Courtesy of Collider is a behind-the-scenes clip from Louis Leterrier’s Fast X that offers a look at how Cipher and Letty’s one-on-one fight scene was filmed. Check out the video below:

The Fast X fight is arguably one of the best choreographed hand-to-hand combat in The Fast Saga, and it’s all because they filmed it with practical effects. The result, coupled with the history between the pair, is an effective action sequence full of emotions.

How Cipher & Letty’s Relationship Evolves In Fast & Furious 11
Cipher wearing a coat in Fast X

Granted that Cipher’s decision to team up with Dom and “La Familia” came from necessity after she was targeted by Jason Momoa’s Dante, spending more time with Letty after escaping prison can lead to her becoming a proper member of “La Familia.” There’s precedent to this, with a few of the recent The Fast Saga villains ending up being redeemed and joining Dom and his crew. This has been the case with Deckard Shaw (despite his attempted murder of Han Lue), and more recently, John Cena’s Jakob, who sacrificed himself in Fast X to save Little B.

Increasing the chances of this happening is Cipher’s unexplored history with Giselle. After she and Letty finally escaped the Agency’s bunk prison, they found themselves in the middle of nowhere. Thankfully, Giselle came to the rescue after Cipher notified her of their escape plan. There has never been any indication that Cipher and Giselle know each other before the massive Fast X twist. Making this more surprising is that Giselle has been believed to be dead for several years now. Her association with Giselle could help Letty mellow down on the former villain when they all return for Fast and Furious 11.

RELATED: Fast X Cliffhanger Ending Explained

Perhaps, this unexpected turn could be a set-up for the in-development Cipher spin-off. Specific plot details about the project are currently scant, with Universal still not announcing a tentative release date. Nevertheless, the events of Fast X could be the start of her redemption arc, with her relationship with Letty functioning as a barometer of whether viewers can finally forgive her for all of her transgressions.

Source: Collider

Key Release Dates Fast and Furious 11 temp poster

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10 Characters Who Should Be In It


Michelle Rodriguez’s Letty is the franchise’s biggest female character and the obvious pick to lead the all-female spinoff. Jordana Brewster’s Mia deserves a big role in the spinoff to expand on her character and showcase her growth. Brie Larson’s Tess is needed in the spinoff to explore the mystery surrounding her character and add her engaging screen presence to the team.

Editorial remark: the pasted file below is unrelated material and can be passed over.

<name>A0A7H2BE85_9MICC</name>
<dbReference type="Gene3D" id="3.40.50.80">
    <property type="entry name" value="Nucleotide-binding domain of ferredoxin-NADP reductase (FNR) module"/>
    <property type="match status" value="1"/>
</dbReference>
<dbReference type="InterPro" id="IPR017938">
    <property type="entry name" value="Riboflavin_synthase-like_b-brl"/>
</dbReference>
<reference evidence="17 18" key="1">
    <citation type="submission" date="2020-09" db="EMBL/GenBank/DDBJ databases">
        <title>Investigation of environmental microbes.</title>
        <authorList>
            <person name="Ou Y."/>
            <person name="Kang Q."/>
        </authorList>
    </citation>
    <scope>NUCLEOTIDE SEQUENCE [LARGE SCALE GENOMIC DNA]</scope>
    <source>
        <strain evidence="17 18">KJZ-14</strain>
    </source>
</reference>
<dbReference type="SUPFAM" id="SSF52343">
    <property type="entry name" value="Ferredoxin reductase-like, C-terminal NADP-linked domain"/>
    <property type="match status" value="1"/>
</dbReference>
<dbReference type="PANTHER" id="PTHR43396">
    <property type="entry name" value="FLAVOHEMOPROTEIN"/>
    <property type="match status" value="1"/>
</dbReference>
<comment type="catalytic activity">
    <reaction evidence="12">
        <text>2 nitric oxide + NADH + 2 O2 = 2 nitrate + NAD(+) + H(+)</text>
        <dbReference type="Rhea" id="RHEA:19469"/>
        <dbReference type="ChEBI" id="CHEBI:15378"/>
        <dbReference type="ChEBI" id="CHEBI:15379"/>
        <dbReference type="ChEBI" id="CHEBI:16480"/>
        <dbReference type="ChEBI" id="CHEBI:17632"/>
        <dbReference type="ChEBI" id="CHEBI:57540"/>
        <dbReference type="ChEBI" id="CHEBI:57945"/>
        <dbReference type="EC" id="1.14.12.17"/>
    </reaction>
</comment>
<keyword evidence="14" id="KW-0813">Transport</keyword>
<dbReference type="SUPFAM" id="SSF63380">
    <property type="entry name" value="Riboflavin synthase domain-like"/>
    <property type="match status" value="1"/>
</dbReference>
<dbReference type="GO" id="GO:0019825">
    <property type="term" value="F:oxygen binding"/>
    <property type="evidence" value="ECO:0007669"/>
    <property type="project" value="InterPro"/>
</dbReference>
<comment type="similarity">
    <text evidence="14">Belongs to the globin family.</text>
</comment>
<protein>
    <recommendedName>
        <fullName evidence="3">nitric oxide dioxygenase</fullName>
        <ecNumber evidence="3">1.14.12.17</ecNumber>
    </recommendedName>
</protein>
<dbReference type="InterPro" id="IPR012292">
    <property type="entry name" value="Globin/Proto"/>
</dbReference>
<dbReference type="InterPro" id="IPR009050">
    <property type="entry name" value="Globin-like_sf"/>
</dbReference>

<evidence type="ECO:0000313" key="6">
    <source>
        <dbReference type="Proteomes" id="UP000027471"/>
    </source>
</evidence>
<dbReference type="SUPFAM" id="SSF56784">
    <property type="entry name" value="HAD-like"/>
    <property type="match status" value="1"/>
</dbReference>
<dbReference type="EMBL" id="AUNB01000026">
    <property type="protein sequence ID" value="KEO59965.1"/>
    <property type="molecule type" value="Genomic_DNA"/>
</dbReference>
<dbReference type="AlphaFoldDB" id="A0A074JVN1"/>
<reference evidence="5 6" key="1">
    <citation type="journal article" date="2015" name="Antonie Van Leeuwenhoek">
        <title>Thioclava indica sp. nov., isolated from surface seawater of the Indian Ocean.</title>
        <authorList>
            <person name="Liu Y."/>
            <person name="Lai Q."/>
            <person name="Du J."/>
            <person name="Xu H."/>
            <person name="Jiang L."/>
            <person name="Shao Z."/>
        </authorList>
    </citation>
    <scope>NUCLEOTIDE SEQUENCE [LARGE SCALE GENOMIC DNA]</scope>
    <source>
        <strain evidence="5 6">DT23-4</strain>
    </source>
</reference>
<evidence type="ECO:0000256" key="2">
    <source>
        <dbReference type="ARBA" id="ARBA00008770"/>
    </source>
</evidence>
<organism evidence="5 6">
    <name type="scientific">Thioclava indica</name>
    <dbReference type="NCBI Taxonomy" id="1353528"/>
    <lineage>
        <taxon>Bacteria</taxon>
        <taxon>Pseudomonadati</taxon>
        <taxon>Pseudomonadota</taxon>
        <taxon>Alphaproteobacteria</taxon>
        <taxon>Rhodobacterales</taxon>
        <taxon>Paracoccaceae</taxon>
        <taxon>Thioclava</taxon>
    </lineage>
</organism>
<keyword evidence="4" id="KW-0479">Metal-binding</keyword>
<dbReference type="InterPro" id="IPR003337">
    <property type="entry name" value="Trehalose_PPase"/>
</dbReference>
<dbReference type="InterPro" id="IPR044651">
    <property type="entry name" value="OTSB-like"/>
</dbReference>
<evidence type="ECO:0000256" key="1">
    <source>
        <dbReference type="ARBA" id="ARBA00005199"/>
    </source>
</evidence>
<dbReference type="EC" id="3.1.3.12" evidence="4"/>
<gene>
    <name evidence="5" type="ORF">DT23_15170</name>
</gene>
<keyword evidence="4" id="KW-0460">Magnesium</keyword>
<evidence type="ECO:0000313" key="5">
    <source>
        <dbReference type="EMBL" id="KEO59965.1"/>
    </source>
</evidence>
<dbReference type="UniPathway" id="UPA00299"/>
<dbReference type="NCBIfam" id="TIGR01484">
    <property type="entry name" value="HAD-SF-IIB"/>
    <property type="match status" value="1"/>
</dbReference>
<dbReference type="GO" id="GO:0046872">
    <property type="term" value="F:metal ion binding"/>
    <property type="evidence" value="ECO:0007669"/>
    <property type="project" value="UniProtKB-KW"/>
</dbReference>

The Fast & Furious saga is meant to continue with an all-female-led movie, and casting the returning characters presents exciting options. An all-female spinoff could be the perfect way to continue the Fast &Furious story, as it will be able to retain the elements of the franchise that make it iconic while offering a new perspective. From the beginning, the franchise has been very male-dominated, and told male-centric stories, so offering the high-octane thrills of a Fast & Furious movie from a female perspective could be a welcome change of pace.

The series is known for having an all-star cast, so any female spinoff will have to match the previous films. Thankfully, the franchise already has several incredible female movie stars. Fast X, the latest film in the franchise, introduced and reintroduced some exciting female characters, setting the groundwork for the upcoming Fast & Furious movie. Obviously, whatever happens in the next film will determine who will be on the team and what side they will fight for. The franchise already has a healthy supply of female characters, both good and evil, who can factor into a Fast & Furious female spinoff.


Related Fast X Proves How Great A Fast & Furious Female Spinoff Would Be The idea of an all-female spinoff is more exciting than Fast & Furious 11, with Fast X providing the blueprint for just how well it could work.

10 Michelle Rodriguez’s Letty Can Lead The Fast Spinoff Ensemble
She’s the franchise’s biggest female character

Michelle Rodriguez’s Letty has been a key member of the Fast family since the first movie, and no female spinoff would feel right without her leading the team. Dominic Toretto’s wife is one of the fastest drivers in the world. Letty has made her way from street racer to international woman of mystery, becoming one of the franchise’s best characters in the process. Rodriguez is an incredibly engaging screen presence thanks to her charisma and action pedigree. An all-female action movie is right in her wheelhouse, making her the obvious pick for the lead in the movie.

9 Jordana Brewster’s Mia Deserves A Big Role
The Toretto family member has been sidelined recently

Another extension of the Toretto family tree, Jordana Brewster’s Mia is Dom’s brother and the wife of Paul Walker’s Brian. Since Walker’s tragic death, as well as the introduction of countless new characters, Mia has been sidelined in recent films, which is a shame because she is one of the best parts of the earlier films. A spinoff with just the women could be a great time to expand on Mia’s character and see how she has grown over the past couple of years, especially now that she is the mother of two. Brewster is an underrated talent, and Mia should be heavily involved in whatever spinoff the filmmakers plan.

8 Brie Larson’s Tess Is Needed After Fast X Introduction
Mr. Nobody’s daughter has a bright future
Brie Larson as Tess firing a gun in Fast X

Fast X introduced several new faces to the franchise, but perhaps most notably was Brie Larson as Tess “Nobody”, a secret agent on a quest to protect Dom and his family. Larson had relatively little screen time in the movie, and her introduction felt like it was mostly included to set up a future spinoff. The Oscar winner is the perfect name to include in a spinoff. Larson is an incredibly engaging and vulnerable screen presence and a great addition to the team. As her family name would imply, there is still a lot of mystery about Tess that this spinoff could explore.